Originally Posted by

**KevinShaughnessy** Hi,

I have an integral $\int \frac{6x^3}{x^3+1}$. First thing I do is long division to get $\int 6 - \int \frac{6}{x^3+1}$. To solve the second integral, I expand the denominator using the sum of cubes rule and then use partial fraction decomposition and find that A = 2, B = 2, and C = 4. This gives me the integrals $\int \frac{2}{x+1} + \int \frac{2x+4}{x^2-x+1}$. Solving the first one is easy, it's just $2 \ln (x+1)$. The second integral I think I solved correctly by first adding 5 and -5 to get $\int \frac{2x+4 - 5}{x^2-x+1} + \int \frac{5}{x^2-x+1}$. Now I can use u substitution on the first integral to get $\ln (x^2-x+1)$ and on the second integral I complete the square: $\int \frac{5}{(x-\frac{1}{2})^2 + (\frac{\sqrt{3}}{2})^2}$. Solving this integral gives me $\frac{2}{\sqrt{3}}tan^{-1} \left( \frac{x-\frac{1}{2}}{\frac{\sqrt{3}}{2}} \right)$.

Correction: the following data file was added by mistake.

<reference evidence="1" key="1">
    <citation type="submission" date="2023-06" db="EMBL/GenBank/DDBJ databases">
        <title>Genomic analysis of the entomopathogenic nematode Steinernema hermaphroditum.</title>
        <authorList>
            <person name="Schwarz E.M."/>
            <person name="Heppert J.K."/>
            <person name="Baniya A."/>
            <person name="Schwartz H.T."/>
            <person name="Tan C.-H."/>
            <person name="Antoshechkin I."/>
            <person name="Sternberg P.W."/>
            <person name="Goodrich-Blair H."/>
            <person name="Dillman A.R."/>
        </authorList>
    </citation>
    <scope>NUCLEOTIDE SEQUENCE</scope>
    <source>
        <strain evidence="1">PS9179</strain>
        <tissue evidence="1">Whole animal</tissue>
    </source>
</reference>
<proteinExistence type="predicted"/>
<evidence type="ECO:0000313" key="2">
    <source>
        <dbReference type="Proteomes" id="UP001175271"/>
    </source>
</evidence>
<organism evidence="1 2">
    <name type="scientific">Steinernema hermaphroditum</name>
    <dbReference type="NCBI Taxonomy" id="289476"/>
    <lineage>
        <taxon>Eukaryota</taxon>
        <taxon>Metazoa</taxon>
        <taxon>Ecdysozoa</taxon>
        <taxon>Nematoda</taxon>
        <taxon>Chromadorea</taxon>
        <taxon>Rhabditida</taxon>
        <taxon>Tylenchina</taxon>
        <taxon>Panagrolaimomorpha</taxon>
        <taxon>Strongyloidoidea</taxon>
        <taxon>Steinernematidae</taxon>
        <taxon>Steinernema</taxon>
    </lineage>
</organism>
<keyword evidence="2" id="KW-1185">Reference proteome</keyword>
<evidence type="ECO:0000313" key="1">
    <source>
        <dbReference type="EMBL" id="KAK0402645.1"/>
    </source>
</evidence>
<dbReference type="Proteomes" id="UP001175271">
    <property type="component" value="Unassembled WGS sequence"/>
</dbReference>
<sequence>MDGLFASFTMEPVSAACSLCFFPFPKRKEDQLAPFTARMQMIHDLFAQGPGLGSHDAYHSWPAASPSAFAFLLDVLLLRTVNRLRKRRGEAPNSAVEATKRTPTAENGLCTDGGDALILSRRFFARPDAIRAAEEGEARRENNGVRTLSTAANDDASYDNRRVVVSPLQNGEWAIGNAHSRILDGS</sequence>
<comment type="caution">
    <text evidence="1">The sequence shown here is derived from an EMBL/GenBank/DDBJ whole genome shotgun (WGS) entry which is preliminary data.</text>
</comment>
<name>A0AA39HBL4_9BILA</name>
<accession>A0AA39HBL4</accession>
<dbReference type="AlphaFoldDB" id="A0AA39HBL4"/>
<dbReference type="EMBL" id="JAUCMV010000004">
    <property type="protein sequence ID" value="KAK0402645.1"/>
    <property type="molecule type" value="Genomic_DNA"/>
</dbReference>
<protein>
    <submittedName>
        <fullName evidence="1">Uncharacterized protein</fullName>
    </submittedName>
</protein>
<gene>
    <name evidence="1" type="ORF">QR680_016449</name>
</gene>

Final answer is:

$2\ln (x+1) + \ln (x^2-x+1) + \frac{2}{\sqrt{3}}tan^{-1} \left( \frac{x-\frac{1}{2}}{\frac{\sqrt{3}}{2}} \right) + 6x$

The problem is that when I enter this into my online assignment I'm told I'm wrong but I can't see my error. Does anyone see it?

Thanks.